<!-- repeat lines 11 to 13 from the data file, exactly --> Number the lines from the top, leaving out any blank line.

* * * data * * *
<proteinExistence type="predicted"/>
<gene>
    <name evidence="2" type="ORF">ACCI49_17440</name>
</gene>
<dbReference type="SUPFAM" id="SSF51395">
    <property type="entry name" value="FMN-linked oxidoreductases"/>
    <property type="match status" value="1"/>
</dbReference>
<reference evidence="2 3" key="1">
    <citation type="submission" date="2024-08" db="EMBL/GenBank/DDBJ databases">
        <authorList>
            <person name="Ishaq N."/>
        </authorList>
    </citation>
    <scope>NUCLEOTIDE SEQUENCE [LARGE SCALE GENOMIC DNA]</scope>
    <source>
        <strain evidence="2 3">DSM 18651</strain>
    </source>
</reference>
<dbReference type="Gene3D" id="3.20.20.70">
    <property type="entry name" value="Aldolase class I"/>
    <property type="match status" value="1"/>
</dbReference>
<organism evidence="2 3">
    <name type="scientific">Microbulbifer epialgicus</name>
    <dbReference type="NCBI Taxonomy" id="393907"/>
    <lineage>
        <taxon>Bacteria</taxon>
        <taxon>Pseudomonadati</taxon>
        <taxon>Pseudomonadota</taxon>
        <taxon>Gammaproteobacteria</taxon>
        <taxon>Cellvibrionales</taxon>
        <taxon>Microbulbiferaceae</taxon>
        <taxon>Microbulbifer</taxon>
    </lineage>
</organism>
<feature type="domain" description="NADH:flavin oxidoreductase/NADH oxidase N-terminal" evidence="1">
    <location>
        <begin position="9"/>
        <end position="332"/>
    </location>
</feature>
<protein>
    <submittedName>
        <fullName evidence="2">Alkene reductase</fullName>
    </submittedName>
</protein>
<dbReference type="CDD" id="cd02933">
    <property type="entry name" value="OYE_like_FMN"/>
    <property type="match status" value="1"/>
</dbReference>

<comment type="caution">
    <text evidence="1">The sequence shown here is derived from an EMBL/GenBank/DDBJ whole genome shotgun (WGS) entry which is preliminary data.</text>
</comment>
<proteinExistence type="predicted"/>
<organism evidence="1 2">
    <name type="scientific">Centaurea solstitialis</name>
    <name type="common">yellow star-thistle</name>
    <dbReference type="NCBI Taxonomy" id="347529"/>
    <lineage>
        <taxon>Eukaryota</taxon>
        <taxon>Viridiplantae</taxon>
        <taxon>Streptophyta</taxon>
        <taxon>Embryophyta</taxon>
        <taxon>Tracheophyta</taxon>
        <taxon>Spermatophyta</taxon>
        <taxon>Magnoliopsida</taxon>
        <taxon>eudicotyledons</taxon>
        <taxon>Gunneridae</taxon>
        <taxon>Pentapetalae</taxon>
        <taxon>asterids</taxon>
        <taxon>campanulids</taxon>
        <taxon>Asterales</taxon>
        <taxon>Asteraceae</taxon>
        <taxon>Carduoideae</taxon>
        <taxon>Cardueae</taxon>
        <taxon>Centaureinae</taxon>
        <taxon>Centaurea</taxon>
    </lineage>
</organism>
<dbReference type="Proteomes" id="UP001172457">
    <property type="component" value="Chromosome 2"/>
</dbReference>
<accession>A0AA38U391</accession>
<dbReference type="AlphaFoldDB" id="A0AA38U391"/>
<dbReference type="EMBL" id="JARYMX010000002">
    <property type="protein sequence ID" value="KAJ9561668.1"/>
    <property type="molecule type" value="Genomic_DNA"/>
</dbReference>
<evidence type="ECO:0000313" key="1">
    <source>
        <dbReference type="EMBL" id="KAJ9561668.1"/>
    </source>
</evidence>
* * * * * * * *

        <authorList>
            <person name="Ishaq N."/>
        </authorList>